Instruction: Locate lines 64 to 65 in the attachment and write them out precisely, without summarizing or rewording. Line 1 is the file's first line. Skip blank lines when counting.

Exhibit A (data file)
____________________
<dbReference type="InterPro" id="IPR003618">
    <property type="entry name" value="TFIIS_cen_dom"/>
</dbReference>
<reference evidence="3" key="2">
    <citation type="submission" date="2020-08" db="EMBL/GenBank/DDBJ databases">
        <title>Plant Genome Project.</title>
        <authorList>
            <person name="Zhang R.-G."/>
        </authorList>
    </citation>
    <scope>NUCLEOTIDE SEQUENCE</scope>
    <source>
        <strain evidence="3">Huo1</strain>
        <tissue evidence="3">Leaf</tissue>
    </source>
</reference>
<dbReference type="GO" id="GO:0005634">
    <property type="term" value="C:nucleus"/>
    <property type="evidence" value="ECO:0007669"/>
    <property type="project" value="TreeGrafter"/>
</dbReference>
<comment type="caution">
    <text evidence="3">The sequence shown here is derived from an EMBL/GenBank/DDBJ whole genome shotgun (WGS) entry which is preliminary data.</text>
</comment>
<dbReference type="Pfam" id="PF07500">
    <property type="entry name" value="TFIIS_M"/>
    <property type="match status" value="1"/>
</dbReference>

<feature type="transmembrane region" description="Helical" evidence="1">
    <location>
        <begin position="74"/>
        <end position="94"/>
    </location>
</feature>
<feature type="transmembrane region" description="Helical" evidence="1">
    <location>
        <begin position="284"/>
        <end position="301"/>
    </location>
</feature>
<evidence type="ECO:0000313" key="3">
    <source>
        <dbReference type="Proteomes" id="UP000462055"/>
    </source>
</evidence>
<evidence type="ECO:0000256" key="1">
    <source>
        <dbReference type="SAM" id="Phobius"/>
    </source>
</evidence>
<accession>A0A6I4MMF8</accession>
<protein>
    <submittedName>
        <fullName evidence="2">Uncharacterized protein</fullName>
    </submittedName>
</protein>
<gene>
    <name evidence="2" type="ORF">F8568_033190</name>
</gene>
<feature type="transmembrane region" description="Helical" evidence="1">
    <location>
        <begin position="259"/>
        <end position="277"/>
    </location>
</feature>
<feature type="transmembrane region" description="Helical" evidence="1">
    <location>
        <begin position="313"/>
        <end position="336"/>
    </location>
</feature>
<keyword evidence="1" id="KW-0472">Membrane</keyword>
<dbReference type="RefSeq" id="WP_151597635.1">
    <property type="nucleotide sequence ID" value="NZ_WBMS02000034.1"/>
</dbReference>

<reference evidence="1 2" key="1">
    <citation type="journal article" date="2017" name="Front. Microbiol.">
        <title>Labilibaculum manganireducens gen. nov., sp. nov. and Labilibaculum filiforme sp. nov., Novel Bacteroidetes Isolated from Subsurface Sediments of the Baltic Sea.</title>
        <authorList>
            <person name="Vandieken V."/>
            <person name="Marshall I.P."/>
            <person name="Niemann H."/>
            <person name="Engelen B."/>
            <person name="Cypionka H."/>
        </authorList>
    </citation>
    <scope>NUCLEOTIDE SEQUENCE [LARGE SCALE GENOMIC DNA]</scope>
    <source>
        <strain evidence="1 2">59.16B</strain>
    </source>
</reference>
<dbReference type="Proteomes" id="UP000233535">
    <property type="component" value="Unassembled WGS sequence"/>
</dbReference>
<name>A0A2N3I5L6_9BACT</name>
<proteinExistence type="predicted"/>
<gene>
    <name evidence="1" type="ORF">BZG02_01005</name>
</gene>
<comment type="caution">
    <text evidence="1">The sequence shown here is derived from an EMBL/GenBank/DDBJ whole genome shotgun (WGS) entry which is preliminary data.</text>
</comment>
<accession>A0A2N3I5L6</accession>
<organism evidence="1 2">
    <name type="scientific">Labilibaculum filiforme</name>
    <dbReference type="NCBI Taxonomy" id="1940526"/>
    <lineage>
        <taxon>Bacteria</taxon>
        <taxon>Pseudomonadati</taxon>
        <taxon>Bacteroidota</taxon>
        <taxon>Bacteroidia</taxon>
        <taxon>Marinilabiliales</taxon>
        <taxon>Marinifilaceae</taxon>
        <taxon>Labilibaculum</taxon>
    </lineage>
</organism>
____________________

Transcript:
    </location>
</feature>